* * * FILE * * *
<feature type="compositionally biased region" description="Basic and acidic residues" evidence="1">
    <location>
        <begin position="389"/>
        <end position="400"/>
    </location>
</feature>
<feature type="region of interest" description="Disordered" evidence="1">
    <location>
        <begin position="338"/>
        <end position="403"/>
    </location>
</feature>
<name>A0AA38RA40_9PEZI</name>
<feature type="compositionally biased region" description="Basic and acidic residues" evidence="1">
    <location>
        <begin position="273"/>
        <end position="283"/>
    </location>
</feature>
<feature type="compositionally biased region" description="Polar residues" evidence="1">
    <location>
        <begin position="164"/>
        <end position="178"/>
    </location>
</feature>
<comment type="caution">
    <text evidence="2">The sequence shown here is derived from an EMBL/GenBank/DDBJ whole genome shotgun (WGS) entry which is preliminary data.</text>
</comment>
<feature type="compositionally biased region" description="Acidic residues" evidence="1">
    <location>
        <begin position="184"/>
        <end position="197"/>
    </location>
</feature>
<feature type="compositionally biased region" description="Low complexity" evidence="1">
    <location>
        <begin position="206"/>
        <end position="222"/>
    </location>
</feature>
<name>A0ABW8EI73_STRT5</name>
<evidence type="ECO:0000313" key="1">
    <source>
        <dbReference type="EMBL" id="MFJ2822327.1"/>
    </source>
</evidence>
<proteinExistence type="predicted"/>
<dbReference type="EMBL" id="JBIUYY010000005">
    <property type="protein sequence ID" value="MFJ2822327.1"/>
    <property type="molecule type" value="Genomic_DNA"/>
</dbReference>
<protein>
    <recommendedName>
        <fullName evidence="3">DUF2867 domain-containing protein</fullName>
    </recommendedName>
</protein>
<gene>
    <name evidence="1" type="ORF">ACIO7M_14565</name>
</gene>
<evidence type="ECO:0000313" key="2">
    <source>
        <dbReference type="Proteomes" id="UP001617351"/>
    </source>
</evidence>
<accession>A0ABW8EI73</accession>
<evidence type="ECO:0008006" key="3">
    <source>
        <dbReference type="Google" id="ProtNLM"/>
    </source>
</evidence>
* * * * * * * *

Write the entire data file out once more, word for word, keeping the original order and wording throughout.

<feature type="compositionally biased region" description="Basic and acidic residues" evidence="1">
    <location>
        <begin position="389"/>
        <end position="400"/>
    </location>
</feature>
<feature type="region of interest" description="Disordered" evidence="1">
    <location>
        <begin position="338"/>
        <end position="403"/>
    </location>
</feature>
<name>A0AA38RA40_9PEZI</name>
<feature type="compositionally biased region" description="Basic and acidic residues" evidence="1">
    <location>
        <begin position="273"/>
        <end position="283"/>
    </location>
</feature>
<feature type="compositionally biased region" description="Polar residues" evidence="1">
    <location>
        <begin position="164"/>
        <end position="178"/>
    </location>
</feature>
<comment type="caution">
    <text evidence="2">The sequence shown here is derived from an EMBL/GenBank/DDBJ whole genome shotgun (WGS) entry which is preliminary data.</text>
</comment>
<feature type="compositionally biased region" description="Acidic residues" evidence="1">
    <location>
        <begin position="184"/>
        <end position="197"/>
    </location>
</feature>
<feature type="compositionally biased region" description="Low complexity" evidence="1">
    <location>
        <begin position="206"/>
        <end position="222"/>
    </location>
</feature>
<name>A0ABW8EI73_STRT5</name>
<evidence type="ECO:0000313" key="1">
    <source>
        <dbReference type="EMBL" id="MFJ2822327.1"/>
    </source>
</evidence>
<proteinExistence type="predicted"/>
<dbReference type="EMBL" id="JBIUYY010000005">
    <property type="protein sequence ID" value="MFJ2822327.1"/>
    <property type="molecule type" value="Genomic_DNA"/>
</dbReference>
<protein>
    <recommendedName>
        <fullName evidence="3">DUF2867 domain-containing protein</fullName>
    </recommendedName>
</protein>
<gene>
    <name evidence="1" type="ORF">ACIO7M_14565</name>
</gene>
<evidence type="ECO:0000313" key="2">
    <source>
        <dbReference type="Proteomes" id="UP001617351"/>
    </source>
</evidence>
<accession>A0ABW8EI73</accession>
<evidence type="ECO:0008006" key="3">
    <source>
        <dbReference type="Google" id="ProtNLM"/>
    </source>
</evidence>